"Well, several years ago, I had a – vision, I guess you could say, of meeting your mom, of having you, and of your future. Then, when I actually met your mom, I knew that the vision was real, and I was going to have to go through with everything I saw in that vision, including leaving you until now."
"Right." Chelsea smirked at him. "What are you, some kind of wacko cultist?"
"Not quite." He looked over at the waitress at the counter. "Chelsea, look at her." Chelsea looked at the waitress. "She's about to scratch behind her left ear." The waitress' hand reached up and scratched behind her left ear. "Now, a man's going to come in the door and she's going to hug him." The ringing bell of a man walking through the diner's door startled Chelsea, and the waitress ran over to hug the man who came through. "Now she's going to sit him two booths from us." The waitress led the man to the booth Chelsea's father had indicated.
Chills were running up and down Chelsea's spine.
"How did you know that?" She was whispering, but she felt like she had just shouted it out at the top of her lungs.
"The same way that I knew I had to marry your mother, that we had to have you, and that you had to grow up without me." He leaned forward and his eyes were locked on hers. "The same way you knew about the cake, and about my tree. There are certain abilities that run in our family, Chelsea. It's time for you to learn how to use them."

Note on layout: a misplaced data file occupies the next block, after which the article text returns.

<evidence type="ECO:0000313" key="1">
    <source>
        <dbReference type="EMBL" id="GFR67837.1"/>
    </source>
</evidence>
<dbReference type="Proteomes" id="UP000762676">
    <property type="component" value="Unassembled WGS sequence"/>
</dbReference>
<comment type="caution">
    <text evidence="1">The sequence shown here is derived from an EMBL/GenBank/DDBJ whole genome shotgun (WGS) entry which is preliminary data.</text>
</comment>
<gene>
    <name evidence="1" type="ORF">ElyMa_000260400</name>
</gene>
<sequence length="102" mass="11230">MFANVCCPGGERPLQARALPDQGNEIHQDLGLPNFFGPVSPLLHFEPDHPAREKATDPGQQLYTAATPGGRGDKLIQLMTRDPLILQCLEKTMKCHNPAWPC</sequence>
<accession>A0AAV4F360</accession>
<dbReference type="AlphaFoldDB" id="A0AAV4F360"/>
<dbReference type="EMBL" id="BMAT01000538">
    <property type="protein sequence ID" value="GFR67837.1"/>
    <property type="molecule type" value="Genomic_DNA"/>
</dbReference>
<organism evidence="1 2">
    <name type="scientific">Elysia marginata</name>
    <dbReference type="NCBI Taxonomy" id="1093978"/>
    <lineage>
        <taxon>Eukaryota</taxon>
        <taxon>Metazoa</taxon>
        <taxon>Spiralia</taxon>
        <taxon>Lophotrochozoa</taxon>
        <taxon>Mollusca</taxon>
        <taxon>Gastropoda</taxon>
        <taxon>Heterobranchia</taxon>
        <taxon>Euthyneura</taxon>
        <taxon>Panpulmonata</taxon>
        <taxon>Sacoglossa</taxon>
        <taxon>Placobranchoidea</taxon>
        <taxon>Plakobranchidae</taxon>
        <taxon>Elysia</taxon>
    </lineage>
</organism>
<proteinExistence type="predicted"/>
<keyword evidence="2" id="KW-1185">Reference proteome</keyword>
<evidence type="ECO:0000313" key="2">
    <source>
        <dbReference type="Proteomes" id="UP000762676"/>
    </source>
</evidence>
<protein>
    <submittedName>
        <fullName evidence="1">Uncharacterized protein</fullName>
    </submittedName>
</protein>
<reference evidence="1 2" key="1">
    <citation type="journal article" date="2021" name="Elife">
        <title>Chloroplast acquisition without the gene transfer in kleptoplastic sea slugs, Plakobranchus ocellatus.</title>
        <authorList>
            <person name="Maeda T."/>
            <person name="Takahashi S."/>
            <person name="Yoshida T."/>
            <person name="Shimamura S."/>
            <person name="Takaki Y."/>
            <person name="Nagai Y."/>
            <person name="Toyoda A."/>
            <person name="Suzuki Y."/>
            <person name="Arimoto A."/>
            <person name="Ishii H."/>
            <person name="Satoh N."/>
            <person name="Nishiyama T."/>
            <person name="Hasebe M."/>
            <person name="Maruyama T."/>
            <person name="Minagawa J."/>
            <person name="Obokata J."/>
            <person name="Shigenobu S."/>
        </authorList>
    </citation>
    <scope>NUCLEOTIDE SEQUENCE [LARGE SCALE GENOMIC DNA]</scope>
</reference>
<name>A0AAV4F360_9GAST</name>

Chelsea's mouth dropped open. "What?"
"I'm sorry that I didn't stick around to tell you about this, but your personality had to be formed outside of the world that I live in," he said, almost conversationally. "It was important that you come back to us with a fresh perspective."
"Come back?" Chelsea felt those chills down her spine again, and it wasn't pleasant. That sounded a little permanent. "What are you talking about?"
"Chelsea, you need to start learning how to control your gifts. There's something very important that you're going to be doing with them, soon."
He was gazing into her eyes, and she could swear that he was reading her mind. She forced herself to turn away from him and asked, "What's the big important thing that I'm going to be doing?"
The corner of his lip turned up, just barely. It was not enough to really be a smile, but it was enough to make her think he had to be kidding when he said, "Kill me, for starters."
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